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SQL etc

Posted Nov 23, 1998

Introduction to Databases for the Web: Pt 4 - Page 2

By Selena Sol

JDBC Application Environment Setup

Assuming that you have already been working through this tutorial, you will already be set to run a JDBC application. However, before we get into the nitty gritty, let's do a recap.

Installing a Database

The first thing you will need, of course is an actual running database with a table that you can query and modify. In the SQL and CGI sections, we explained how to setup an MSAccess database and create a test table. We will continue to use that table and database here. In particular, we will use the CUSTOMERS table from the Test_db.mdb database that we gave a datasource name of "Access" in our 32-bit ODBC control panel.

Installing the JDK

You will also need to install the JDK. I recommend installing JDK 1.17, but that you code your application to the JDK 1.02 standard. That way your application will be accessible to a wider audience of web browsers, many of who may not have browsers that support JDK 1.1 APIs.

As we said before, most of the JDBC drivers you will need are installed by default so you already have them when you install the JDK. Drivers that are not installed by default can be downloaded by going to You will install them in the "lib" directory in the Java files tree. I put mine in "c:\java\sun\jdk1.1.7\lib\sun\jdbc\".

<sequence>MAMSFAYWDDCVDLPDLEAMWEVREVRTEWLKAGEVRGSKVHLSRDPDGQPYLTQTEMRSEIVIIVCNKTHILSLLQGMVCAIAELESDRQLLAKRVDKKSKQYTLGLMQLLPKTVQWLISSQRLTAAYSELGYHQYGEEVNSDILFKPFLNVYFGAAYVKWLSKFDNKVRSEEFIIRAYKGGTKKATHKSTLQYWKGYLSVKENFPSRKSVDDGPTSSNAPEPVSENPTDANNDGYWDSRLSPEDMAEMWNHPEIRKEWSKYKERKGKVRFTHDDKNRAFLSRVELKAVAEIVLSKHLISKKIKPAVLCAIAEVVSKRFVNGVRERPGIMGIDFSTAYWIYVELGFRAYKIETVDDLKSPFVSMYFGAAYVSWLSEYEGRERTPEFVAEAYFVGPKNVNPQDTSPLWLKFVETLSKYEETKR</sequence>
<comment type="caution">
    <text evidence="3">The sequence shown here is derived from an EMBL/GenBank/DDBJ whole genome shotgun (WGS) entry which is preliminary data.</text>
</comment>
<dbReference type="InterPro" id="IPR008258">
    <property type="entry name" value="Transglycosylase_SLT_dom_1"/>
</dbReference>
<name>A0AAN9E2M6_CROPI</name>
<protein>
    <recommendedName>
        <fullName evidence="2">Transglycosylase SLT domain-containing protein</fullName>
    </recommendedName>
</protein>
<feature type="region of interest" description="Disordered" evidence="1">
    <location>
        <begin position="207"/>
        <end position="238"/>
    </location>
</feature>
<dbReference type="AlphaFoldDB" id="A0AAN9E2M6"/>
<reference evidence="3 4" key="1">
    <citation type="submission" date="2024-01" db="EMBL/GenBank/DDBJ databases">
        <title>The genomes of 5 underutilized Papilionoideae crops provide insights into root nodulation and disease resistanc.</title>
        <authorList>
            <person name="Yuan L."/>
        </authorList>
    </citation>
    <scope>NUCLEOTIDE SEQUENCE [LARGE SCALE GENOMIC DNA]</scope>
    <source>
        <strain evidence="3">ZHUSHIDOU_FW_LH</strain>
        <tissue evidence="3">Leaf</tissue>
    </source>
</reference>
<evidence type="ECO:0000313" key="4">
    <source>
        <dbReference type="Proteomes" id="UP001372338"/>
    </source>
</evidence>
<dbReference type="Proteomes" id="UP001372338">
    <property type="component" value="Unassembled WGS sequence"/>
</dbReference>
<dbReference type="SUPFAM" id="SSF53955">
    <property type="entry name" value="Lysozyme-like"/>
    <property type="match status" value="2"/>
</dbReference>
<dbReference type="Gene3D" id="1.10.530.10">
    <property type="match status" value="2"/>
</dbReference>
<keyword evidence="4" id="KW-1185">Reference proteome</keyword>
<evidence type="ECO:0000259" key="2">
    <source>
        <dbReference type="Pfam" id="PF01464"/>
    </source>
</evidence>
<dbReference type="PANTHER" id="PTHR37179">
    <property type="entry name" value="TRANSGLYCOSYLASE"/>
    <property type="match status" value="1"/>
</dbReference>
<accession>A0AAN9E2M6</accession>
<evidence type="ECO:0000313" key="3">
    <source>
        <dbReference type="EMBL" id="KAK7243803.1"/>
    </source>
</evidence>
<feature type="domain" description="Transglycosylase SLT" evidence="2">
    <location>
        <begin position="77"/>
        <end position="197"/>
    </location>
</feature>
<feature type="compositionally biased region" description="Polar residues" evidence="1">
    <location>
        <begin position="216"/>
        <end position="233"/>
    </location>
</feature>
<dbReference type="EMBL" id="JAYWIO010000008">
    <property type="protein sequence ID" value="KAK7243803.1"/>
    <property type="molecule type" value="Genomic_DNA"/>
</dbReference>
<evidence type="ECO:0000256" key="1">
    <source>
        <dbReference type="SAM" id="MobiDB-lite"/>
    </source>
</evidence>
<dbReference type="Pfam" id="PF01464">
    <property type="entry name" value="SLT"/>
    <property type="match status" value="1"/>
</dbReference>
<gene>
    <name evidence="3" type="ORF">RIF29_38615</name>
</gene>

Installing a Local Web Server

Finally, you will need a web server to serve your Java application. In the CGI section, we discussed how you could setup the Sambar Web Server on your local workstation. Using a local web server means that you can do all your development and testing locally and then transfer the final application to the web server on the internet. This section assumes you have already installed Sambar and the rest.

Using JDBC to Connect to a Database

Once your environment is all set up, you are ready to start sending SQL commands to your database using JDBC. To do so, you will need to first connect to the database, which is a fairly simple process. Specifically, you will need to load the database driver and then request a connection.

These two things are achieved with the following lines of code:

Class.forName([LOCATION OF DRIVER]);
Connection jdbcConnection = 

For example, to connect to my Access (I specified the "Access" DataSource Name in the 32-bit ODBC control panel. The name "Access" corresponds to my Test_db.mdb file created by MsAccess) datasource I use the following:

Connection jdbcConnection = 

Note that the JdbcOdbcDriver is part of the basic JDK distribution (You can find it in the file in the "lib" directory probably). If you are using a driver other than ODBC, you should check to see what syntax it requires for specifying data source name. mSQL, for example, uses something like

Connection jdbcConnection = 

Preparing a Statement Object

After you have setup a connection to the database, you will need to instantiate a statement object that you can use to pass SQL back and forth between the database and your application. Creating a statement object is simple and follows the form:

Connection jdbcConnection = 
Statement sql = jdbcConnection.createStatement();

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